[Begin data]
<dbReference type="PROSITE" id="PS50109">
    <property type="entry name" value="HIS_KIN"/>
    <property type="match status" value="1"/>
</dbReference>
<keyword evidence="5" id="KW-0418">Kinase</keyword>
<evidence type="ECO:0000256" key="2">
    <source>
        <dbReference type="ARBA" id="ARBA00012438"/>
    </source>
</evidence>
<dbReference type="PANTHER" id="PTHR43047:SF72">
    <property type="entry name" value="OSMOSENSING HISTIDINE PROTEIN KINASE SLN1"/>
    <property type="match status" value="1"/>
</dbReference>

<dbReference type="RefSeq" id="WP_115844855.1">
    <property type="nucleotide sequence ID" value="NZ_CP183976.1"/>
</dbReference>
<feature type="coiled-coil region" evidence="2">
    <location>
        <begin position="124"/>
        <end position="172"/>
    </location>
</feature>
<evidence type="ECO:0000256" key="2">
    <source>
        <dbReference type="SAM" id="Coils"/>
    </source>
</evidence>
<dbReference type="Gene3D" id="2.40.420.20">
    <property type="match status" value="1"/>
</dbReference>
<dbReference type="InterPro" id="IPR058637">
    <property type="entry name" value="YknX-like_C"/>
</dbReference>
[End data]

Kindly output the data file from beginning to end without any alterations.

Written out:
<dbReference type="PROSITE" id="PS50109">
    <property type="entry name" value="HIS_KIN"/>
    <property type="match status" value="1"/>
</dbReference>
<keyword evidence="5" id="KW-0418">Kinase</keyword>
<evidence type="ECO:0000256" key="2">
    <source>
        <dbReference type="ARBA" id="ARBA00012438"/>
    </source>
</evidence>
<dbReference type="PANTHER" id="PTHR43047:SF72">
    <property type="entry name" value="OSMOSENSING HISTIDINE PROTEIN KINASE SLN1"/>
    <property type="match status" value="1"/>
</dbReference>

<dbReference type="RefSeq" id="WP_115844855.1">
    <property type="nucleotide sequence ID" value="NZ_CP183976.1"/>
</dbReference>
<feature type="coiled-coil region" evidence="2">
    <location>
        <begin position="124"/>
        <end position="172"/>
    </location>
</feature>
<evidence type="ECO:0000256" key="2">
    <source>
        <dbReference type="SAM" id="Coils"/>
    </source>
</evidence>
<dbReference type="Gene3D" id="2.40.420.20">
    <property type="match status" value="1"/>
</dbReference>
<dbReference type="InterPro" id="IPR058637">
    <property type="entry name" value="YknX-like_C"/>
</dbReference>